NFL Kickoff 2020: In 50th-Anniversary Season, Monday Night Football Has a Fresh Look in Front of, Behind the Camera
With a new producer, ESPN adjusts to a COVID-friendly onsite presence
It’s a milestone year for one of sports television’s most iconic properties. Monday Night Football enters its 50th-anniversary season when it premieres tonight with an opening-week doubleheader (Pittsburgh Steelers–New York Giants, 7 p.m. ET and Tennessee Titans–Denver Broncos, 10 p.m., both on ESPN). However, while ESPN will honor the legacy of MNF, 2020 is undoubtedly the beginning of a new era for one of the longest-running series in TV.
Much will be made of the entirely new broadcast booth — play-by-play man Steve Levy and analysts Brian Griese and Louis Riddick — but the production truck’s front bench also features a new face: Phil Dean takes the helm as producer for the first time, joining second-year director Jimmy Platt.
These new faces in the truck may have missed the benefit of a handful of practice reps in the preseason, ESPN EVP, Event and Studio Production, Stephanie Druly says, “I think it’s really interesting to get a fresh set of eyes. Those two guys are super-talented. They’re also like the two nicest people in the world and will build this team camaraderie very quickly. I know they’ve already started to do that. I think it’s going to take real reps, though; it’s just the reality. It’s like playing the game: until you hit the field, you don’t know. But everybody has been set up to succeed in really challenging circumstances.”
Dean is no stranger to big-time broadcasts. He’s a veteran of the industry of nearly 30 years and has been one of ESPN’s top producers since 1999, when he was elevated to the college-football circuit. He has produced an annual national semifinal game each season since the inception of the College Football Playoffs in 2014 and has produced numerous ESPN Saturday Primetime college football games.
Earlier this month, the new MNF crew did get together to participate in a dress rehearsal on the ESPN campus in Bristol, CT, allowing the on-air talent and above-the-line and below-the-line crew to begin to create some of that all important chemistry.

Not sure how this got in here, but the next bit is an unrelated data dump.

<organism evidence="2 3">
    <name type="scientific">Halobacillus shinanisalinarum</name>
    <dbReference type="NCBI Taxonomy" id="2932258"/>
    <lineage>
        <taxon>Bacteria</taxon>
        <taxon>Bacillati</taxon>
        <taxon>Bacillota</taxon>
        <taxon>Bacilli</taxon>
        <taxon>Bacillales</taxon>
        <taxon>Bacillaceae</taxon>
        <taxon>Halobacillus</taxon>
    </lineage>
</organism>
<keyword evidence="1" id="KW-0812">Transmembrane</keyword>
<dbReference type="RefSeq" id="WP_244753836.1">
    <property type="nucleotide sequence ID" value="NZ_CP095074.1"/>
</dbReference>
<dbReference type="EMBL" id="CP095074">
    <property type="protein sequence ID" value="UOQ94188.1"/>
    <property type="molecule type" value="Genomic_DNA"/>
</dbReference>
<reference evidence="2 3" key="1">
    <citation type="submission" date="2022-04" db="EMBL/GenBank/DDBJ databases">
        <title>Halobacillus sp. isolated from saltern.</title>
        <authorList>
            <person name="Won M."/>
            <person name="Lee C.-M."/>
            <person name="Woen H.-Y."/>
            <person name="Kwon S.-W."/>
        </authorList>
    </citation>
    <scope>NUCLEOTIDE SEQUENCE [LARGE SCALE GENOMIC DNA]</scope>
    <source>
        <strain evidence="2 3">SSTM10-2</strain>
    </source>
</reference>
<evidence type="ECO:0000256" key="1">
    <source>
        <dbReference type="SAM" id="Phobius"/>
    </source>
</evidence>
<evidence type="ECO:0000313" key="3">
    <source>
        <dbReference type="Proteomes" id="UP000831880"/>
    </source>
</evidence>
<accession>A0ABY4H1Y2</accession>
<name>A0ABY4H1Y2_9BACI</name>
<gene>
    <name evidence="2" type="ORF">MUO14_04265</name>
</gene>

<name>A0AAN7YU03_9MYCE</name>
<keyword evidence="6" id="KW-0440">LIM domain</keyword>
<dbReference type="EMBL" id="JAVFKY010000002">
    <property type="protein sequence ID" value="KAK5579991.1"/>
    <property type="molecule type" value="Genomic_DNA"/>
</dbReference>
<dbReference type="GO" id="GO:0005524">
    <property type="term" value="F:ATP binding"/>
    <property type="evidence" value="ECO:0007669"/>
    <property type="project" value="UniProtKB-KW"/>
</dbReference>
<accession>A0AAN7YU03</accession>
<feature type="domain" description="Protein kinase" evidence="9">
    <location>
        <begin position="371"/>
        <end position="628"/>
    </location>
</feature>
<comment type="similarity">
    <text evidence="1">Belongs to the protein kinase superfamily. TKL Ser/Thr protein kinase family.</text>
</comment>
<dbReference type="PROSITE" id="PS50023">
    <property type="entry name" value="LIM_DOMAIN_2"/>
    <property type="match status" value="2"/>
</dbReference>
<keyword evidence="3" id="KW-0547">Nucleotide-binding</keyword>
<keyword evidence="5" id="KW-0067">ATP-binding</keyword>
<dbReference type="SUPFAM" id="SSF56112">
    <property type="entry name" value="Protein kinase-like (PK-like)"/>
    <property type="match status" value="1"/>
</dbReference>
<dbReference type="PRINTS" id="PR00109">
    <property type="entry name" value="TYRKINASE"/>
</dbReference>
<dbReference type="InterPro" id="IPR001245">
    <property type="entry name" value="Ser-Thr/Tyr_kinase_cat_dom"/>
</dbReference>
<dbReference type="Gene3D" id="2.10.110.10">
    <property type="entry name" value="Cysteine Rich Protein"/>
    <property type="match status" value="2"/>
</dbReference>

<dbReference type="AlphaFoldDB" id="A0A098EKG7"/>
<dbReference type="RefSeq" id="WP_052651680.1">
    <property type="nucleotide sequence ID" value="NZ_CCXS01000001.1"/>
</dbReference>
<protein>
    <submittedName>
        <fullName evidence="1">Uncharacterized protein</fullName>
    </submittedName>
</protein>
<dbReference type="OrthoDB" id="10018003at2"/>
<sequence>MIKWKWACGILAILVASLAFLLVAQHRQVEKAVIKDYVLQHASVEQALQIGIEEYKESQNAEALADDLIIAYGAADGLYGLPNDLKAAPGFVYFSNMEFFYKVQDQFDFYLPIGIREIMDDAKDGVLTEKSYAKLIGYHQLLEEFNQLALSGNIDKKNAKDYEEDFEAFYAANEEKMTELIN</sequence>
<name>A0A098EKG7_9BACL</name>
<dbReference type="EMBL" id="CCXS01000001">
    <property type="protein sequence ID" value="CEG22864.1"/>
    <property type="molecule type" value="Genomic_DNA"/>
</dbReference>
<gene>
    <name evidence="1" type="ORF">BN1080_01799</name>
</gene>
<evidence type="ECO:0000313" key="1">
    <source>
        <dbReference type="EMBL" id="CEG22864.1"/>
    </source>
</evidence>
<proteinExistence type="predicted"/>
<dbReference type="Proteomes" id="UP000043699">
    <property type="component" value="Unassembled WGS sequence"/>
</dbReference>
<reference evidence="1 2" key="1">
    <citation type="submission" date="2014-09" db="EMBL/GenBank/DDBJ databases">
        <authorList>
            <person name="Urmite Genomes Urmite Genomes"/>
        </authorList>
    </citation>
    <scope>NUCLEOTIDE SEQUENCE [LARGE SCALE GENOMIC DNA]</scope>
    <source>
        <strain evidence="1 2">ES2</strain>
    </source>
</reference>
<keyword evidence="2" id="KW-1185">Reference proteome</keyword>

— Derek Volner (@DerekVolner) September 9, 2020
The onsite presence, though scaled back for safety reasons, is still substantial. Druly estimates that about 130 people will be onsite each week, compared with about 225 last year.
Some key positions in the truck— perhaps most notably, graphics —will be run from Bristol. This year’s MNF product features the second year of a comprehensive graphics redesign that garnered the network praise this summer. The project helped ESPN sweep the Sports Emmys graphics awards, claiming trophies in Outstanding Live Graphic Design and Outstanding Post-Produced Graphic Design.
The new MNF on-air team will be onsite each week but will be in a spread-out, socially distant booth. In addition, positions like Levy’s spotter will be working with him remotely over a video call.
“There are things that you can’t replicate in a conference room or in an audio booth,” Druly explains. “Those things we’re going to have to feel out as we go, but we’re prepared for it. I’m really proud of what our team has done to prepare for the curveballs that distancing has thrown at us.”
She adds that ESPN is working with the league to integrate enhanced crowd audio (which will be pumped into empty stadiums by the in-venue video crews) and the virtual-fan elements seen on many of the other NFL broadcasts through Week 1. ESPN also aggressively used that virtual-fan integration during the remote NFL Draft in April.
“We’re going to learn as we go,” says Druly, “but I know we’re really, really well-positioned right now.”